Friday, August 9, 2013

Ramadan and Eid


Eid al-Fitr, or the Feast of Breaking the Fast, is the holiday marking the end of the month of Ramadan. For children the Eid is a time of magic. Schools are closed, there is visiting and merriment everywhere. Coins flow from the adults and they are free to spend them on sweets. It is a time of new clothes, carnivals, presents, and sweets that boggle the imagination.
   During Ramadan, Muslims fast from sunup to sundown. That means no eating, no drinking, no smoking, and even no makeup for women (lipstick might get licked and ingested, eye makeup might get into the eye, etc.). To help people along in the fast, they often get up in the wee hours of the morning and have a meal, call the sahoor.
     Ramadan is a time to develop self-control and to think about how to become a better person. Lying, arguing, gossiping, and other sins of all types should be avoided. Charitable giving and prayer are encouraged. It is a time to think of others and to be thankful for the blessings of God.
   That being said, when you spend hours on end without food or drink, your thoughts stray to food and drink more often than they might otherwise. The evening meals are always more elaborate and more delicious than any other time of year, the desserts are amazing, and everyone feels the excitement and anticipation of the call announcing the end of the day’s fast.
     In winter Ramadan is a lot of fun—especially for youngsters who get up at unusual hours to eat, even if they don’t fast the next day. The days are short and the meal at the end of the day is especially welcome after a long fast.
     In summer, it’s an entirely different story. The days are unbearably long, and in many places unbearably hot without water. Traffic jams become noisy masses of frayed nerves as hunger, thirst, and lack of nicotine turn cab drivers into demons of speed and impatience.
   All the problems of fasting in the summer have been exacerbated in modern times for many Muslims who find themselves far from Mecca or Medina. Now there are Muslims scattered across the globe, including places above the Arctic Circle. Consider the dilemma of people fasting in Scandinavian countries, where the daylight can last 21 hours or more. Fasting in the land of the midnight sun? How is that possible?
Midnight sun in Advent Bay, Spitzbergen, Norway from http://www.flickr.com/photos/8623220@N02/3174207141/in/photolist-5QuDck-5noiCE-bD8bZG-5QyVPN
     There are two ways it can be done. One is to fast by local time, which leads to fatigue and may have long lasting effects on the health. The alternative is to follow Mecca time or the nearest Muslim country time. Dr. Abdul Mannan, an Imam and president of the Islam Society of Northern Finland, quotes Egyptian scholars who say if the days are long - more than 18 hours - then you can follow the Mecca time or Medina time, or the nearest Muslim country time." http://www.bbc.co.uk/news/magazine-19199411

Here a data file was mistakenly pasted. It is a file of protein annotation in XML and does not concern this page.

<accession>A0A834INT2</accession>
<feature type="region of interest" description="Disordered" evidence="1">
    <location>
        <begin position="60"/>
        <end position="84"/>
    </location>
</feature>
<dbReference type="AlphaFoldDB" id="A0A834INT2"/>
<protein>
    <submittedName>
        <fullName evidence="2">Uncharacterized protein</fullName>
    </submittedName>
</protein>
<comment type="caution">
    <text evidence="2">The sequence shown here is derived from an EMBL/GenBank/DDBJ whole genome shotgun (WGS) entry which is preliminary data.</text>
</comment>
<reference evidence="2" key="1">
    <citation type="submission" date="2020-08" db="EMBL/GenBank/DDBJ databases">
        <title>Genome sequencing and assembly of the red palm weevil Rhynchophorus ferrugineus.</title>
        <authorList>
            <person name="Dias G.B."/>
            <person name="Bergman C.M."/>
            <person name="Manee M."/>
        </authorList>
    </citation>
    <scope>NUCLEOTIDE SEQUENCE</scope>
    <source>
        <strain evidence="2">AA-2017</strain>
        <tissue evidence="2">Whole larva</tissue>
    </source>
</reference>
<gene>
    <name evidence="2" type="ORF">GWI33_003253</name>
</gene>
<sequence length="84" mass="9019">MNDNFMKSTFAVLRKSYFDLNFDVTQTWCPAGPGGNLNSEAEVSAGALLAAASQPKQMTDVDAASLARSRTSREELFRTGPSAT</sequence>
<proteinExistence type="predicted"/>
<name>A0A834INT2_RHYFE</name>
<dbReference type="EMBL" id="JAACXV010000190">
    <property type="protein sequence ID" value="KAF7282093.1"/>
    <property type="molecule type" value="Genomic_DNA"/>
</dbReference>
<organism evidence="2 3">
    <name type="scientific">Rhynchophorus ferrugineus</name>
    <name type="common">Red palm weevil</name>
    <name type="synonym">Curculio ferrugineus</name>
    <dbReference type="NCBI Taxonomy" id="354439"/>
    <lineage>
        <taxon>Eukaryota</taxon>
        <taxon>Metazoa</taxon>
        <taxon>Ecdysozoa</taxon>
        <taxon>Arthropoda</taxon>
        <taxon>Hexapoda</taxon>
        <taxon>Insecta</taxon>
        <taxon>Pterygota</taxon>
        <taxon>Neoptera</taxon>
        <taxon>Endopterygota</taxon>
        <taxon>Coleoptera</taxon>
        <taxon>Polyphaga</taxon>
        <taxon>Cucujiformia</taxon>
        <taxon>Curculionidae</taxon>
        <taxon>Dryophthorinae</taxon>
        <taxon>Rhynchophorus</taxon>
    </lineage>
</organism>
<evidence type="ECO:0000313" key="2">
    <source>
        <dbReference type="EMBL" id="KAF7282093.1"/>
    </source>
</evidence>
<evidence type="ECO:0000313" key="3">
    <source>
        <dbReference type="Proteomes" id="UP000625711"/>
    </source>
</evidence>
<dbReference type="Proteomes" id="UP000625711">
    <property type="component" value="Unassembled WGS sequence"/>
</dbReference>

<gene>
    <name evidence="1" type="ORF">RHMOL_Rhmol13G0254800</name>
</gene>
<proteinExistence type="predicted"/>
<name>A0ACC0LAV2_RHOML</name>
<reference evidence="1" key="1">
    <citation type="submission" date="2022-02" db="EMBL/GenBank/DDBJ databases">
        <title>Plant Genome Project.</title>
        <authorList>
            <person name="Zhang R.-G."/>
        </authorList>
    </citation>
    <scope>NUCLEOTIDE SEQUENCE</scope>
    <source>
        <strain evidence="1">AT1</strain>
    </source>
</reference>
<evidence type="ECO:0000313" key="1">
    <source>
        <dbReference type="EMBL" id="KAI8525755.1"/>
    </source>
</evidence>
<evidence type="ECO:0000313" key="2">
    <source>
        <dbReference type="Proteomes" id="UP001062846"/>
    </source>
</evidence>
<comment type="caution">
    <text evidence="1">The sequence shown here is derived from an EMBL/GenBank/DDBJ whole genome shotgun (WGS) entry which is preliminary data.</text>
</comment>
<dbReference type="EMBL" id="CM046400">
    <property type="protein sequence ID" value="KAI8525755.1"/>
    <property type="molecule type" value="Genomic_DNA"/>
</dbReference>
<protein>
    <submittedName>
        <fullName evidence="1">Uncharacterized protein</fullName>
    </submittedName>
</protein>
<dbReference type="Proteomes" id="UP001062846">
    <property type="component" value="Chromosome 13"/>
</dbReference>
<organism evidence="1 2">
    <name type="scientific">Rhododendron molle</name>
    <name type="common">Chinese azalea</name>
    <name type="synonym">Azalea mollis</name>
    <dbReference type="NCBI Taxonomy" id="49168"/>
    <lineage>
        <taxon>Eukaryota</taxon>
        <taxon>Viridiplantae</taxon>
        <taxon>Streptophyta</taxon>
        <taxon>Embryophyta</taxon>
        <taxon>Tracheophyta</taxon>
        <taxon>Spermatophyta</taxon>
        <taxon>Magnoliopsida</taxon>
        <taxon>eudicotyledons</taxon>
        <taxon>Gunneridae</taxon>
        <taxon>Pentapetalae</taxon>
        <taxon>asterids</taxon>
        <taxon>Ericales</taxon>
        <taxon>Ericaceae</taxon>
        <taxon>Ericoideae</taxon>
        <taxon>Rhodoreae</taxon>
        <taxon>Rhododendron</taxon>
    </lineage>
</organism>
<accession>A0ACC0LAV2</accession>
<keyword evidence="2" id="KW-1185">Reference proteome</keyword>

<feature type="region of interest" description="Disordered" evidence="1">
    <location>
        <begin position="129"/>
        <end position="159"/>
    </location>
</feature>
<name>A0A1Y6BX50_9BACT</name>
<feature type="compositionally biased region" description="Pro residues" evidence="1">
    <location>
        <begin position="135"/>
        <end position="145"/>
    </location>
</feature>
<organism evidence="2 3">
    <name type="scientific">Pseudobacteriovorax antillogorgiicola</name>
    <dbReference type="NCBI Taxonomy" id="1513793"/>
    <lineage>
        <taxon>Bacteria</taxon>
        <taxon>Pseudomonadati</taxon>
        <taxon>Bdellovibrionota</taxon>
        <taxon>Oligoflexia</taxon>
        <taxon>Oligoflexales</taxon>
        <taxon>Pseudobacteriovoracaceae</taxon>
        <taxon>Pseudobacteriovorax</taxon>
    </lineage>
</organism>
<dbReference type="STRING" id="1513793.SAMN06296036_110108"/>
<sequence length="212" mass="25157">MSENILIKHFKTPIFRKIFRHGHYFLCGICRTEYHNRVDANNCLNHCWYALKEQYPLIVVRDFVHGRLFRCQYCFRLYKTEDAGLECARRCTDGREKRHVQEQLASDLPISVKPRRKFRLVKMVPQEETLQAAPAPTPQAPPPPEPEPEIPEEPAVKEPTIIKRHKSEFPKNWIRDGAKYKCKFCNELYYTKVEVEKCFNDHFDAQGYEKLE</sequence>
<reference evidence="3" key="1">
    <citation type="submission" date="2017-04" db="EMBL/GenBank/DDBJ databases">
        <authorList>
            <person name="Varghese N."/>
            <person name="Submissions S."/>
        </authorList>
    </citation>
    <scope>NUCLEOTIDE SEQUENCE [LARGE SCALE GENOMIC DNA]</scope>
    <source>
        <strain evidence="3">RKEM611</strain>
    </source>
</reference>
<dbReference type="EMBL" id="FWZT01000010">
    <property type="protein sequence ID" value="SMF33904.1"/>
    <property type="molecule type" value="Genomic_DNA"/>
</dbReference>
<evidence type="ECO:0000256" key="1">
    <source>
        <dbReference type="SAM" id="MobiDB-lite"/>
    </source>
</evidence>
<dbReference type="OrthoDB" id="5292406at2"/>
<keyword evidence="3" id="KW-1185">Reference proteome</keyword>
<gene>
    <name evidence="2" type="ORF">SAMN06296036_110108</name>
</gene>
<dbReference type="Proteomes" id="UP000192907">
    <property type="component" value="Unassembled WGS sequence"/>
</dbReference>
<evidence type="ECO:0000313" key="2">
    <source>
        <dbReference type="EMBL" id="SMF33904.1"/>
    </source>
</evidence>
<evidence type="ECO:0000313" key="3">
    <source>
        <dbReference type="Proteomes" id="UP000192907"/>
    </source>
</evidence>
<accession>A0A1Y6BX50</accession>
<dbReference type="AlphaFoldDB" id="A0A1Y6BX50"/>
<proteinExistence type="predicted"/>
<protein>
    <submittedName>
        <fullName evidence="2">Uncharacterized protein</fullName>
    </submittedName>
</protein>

Why is Ramadan in the summer sometimes and in the winter other times? Because the Islamic calendar runs on the lunar year, which is only 354 days long. Since we normally use the solar calendar, Eid appears to be eleven days earlier each year.
     Traditionally, the end of the lunar month was determined when the new moon was sighted, witnessed by a Muslim known to be truthful and trustworthy. Today, modern astronomy can accurately predict the appearance of the new moon years in advance. There is no more guessing about whether the Eid will be tomorrow or the next day—we can even tell what day it wall fall on next year, or ten years from now.
     The twenty-first century has intruded on Ramadan in other ways, too. In the past, believers who were not within hearing distance of a mosque could end their fast when they could no longer tell a white thread from a black thread. Today modern astronomy can tell us exactly when the sun will rise or set. Smartphones have apps that tell you when to begin the fast and when to end the fast. Apps like iPray, iQuran, and Find Mecca, an app that tells which way to face for prayer, have changed the face of Ramadan. http://www.huffingtonpost.com/nidhal-guessoum/ramadan-modern-technologi_b_917031.html

We hope nothing ever changes the message that we should always do our best to be good members of the family of man and good citizens of the world.

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